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5 things to know before the stock market opens Wednesday

CNBC logo CNBC 10/14/2020 Matthew J. Belvedere

1. Futures higher after Wall Street ends four-session winning streak

a person standing in front of a building: People walk by the New York Stock Exchange (NYSE) in lower Manhattan on October 5, 2020 in New York City. © Provided by CNBC People walk by the New York Stock Exchange (NYSE) in lower Manhattan on October 5, 2020 in New York City.

U.S. stock futures pointed to a higher open Wednesday, one day after the first down session in the past five for the Dow Jones Industrial Average, S&P 500 and Nasdaq, as investors digest more bank earnings and keep watch for any coronavirus stimulus developments out of Washington. Gains on Wednesday would avoid back-to-back losses for the major stock benchmarks, something that has not happened in more than three weeks. Despite Tuesday's slide, the October gains for the Dow, S&P 500 and Nasdaq are still larger than the losses they experienced in September.

2. Goldman beats on earnings while BofA and Wells Fargo disappoint

Dow-30 stock Goldman Sachs rose in Wednesday's premarket trading after the Wall Street firm posted third-quarter earnings and revenue that best estimates. Per-share profit of $9.68 far exceeded analyst expectations of $5.57. Quarterly revenue came in at $10.78 billion.

Bank of America shares fell in the premarket after the lender posted third-quarter results that missed on revenue. The firm said it generated $20.45 billion in total revenue. Profit in the quarter slumped 16% to $4.9 billion, or 51 cents a share, edging out the 49 cent estimate.

Shares of Wells Fargo dropped in the premarket after the bank also reported disappointing earnings for the third quarter as low rates put pressure on net interest income. Wells Fargo earned 42 cents per share on better-than-expected Q3 revenue of $18.86 billion.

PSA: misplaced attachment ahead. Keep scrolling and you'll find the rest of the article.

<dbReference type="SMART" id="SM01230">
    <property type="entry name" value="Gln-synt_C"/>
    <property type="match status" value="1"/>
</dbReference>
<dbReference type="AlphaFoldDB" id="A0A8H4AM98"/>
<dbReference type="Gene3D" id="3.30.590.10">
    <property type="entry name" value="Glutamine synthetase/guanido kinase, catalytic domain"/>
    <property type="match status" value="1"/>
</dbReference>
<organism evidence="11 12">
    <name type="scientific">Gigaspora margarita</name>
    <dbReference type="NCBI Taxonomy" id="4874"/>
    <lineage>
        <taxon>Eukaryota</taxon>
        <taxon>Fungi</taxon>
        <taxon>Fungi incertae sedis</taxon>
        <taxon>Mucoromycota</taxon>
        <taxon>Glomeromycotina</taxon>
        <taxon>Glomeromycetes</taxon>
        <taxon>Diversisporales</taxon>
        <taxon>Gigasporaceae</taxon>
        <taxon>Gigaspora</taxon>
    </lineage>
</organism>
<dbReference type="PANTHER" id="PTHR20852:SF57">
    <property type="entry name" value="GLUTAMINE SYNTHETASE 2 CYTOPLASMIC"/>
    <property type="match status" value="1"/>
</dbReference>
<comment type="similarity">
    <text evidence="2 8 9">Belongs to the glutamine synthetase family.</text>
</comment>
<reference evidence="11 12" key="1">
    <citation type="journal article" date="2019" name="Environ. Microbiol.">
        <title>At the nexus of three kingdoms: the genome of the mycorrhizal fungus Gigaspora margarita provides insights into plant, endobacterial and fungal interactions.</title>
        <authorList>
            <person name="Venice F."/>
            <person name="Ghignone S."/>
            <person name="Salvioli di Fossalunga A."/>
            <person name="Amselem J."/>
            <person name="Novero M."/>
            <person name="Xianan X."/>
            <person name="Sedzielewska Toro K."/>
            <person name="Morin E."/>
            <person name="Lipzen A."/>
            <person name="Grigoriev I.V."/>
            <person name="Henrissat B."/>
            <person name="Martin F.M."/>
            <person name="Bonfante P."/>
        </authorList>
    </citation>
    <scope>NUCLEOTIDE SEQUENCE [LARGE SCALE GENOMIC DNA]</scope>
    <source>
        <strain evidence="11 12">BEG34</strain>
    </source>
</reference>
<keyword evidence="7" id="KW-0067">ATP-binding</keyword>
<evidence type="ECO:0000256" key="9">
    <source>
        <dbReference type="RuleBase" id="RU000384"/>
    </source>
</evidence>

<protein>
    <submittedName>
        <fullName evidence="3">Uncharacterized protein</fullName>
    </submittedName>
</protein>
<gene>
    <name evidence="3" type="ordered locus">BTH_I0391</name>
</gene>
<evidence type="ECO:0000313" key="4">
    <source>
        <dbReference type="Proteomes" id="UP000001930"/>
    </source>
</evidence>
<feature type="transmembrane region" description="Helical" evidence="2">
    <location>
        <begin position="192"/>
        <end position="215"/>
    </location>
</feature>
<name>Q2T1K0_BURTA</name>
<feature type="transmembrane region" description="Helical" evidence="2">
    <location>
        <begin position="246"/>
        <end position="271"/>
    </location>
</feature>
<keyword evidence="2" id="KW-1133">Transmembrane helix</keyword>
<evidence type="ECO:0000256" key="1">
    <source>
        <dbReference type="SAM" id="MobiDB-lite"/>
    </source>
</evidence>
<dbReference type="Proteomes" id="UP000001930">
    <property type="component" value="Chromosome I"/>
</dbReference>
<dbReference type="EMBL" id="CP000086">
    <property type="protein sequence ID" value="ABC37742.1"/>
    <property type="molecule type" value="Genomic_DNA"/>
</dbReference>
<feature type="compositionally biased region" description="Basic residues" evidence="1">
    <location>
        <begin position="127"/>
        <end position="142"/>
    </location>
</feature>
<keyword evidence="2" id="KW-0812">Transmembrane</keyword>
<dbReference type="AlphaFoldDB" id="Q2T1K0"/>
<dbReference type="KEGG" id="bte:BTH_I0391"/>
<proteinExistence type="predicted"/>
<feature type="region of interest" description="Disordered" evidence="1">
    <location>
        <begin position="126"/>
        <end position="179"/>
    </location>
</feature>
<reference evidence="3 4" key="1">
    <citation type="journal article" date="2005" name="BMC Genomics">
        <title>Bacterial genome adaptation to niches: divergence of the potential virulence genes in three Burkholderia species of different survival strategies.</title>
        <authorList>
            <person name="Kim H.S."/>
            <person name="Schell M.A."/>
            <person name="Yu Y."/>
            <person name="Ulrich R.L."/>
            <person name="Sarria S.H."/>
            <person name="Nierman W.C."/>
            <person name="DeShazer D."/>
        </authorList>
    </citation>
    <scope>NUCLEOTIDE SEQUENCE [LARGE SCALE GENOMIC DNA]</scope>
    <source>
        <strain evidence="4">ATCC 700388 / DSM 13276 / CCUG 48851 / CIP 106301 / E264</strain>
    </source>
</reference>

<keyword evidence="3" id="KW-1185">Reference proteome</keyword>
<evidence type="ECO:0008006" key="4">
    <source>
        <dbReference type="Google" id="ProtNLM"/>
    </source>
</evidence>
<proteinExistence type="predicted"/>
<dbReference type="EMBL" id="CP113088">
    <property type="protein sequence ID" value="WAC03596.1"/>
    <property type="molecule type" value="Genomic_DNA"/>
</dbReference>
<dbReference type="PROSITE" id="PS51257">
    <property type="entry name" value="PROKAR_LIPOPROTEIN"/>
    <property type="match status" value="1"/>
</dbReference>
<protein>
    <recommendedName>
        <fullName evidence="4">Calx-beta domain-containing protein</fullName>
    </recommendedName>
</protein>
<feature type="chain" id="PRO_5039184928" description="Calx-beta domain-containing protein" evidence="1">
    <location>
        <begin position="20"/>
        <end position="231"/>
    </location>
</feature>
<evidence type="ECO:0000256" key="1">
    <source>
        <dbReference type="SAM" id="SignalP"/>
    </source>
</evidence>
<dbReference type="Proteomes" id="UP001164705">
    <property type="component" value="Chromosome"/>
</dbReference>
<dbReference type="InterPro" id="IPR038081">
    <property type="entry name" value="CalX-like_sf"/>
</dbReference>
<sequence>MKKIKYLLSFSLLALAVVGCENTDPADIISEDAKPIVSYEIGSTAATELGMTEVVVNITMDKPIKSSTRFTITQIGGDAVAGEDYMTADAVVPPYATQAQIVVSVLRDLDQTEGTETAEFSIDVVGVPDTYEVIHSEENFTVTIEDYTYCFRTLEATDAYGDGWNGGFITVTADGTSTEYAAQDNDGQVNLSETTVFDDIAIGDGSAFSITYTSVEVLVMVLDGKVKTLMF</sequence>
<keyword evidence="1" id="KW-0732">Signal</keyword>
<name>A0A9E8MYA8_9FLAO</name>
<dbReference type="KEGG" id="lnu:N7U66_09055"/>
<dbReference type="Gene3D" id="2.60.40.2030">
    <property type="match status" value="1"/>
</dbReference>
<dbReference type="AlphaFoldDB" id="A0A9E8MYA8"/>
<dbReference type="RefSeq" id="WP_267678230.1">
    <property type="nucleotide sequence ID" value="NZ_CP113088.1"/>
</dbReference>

3. Walmart spreading out Black Friday sales

a person standing in front of a store: A shopper is seen wearing a mask while shopping at a Walmart store in Bradford, Pennsylvania, July 20, 2020. © Provided by CNBC A shopper is seen wearing a mask while shopping at a Walmart store in Bradford, Pennsylvania, July 20, 2020.

Walmart, a Dow component, said Wednesday it will have in-store Black Friday sales, but it's breaking them up into three different shopping events. The big-box retailer is taking safety precautions, such as having employees distribute sanitized shopping carts and limiting the number of customers inside the store. Walmart is planning to take steps to discourage crowds and nudge some bargain hunters online, too. The stock rose modestly in premarket trading.


Video: Markets set to rebound at open ahead of more earnings results (CNBC)

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4. U.S. pauses Eli Lilly's antibody treatment trial

a close up of a organ: The Eli Lilly logo is shown on one of the company's offices in San Diego, California, September 17, 2020. © Provided by CNBC The Eli Lilly logo is shown on one of the company's offices in San Diego, California, September 17, 2020.

Eli Lilly's shares were under mild pressure in the premarket after confirming to CNBC late Tuesday that the U.S. has paused the drugmaker's late-stage trial of its leading monoclonal antibody treatment for the coronavirus. The news came less than 24 hours after Johnson & Johnson confirmed that its late-stage coronavirus vaccine trial was paused after a participant reported an "adverse event."

5. Trump to pitch economic agenda before another rally

Donald Trump wearing a suit and tie: U.S. President Donald Trump holds a campaign rally at John Murtha Johnstown-Cambria County Airport in Johnstown, Pennsylvania, U.S. October 13, 2020. © Provided by CNBC U.S. President Donald Trump holds a campaign rally at John Murtha Johnstown-Cambria County Airport in Johnstown, Pennsylvania, U.S. October 13, 2020.

President Donald Trump is set to talk about his economic agenda Wednesday morning in an Economic Club of New York webcast. Continuing his swing through battleground states, Trump holds a campaign rally in Iowa later in the day. The president's visit to Des Moines comes as the state remains under a public health emergency declared by Republican Gov. Kim Reynolds on March 17.

— The Associated Press and CNBC's Peter Schacknow contributed to this report.

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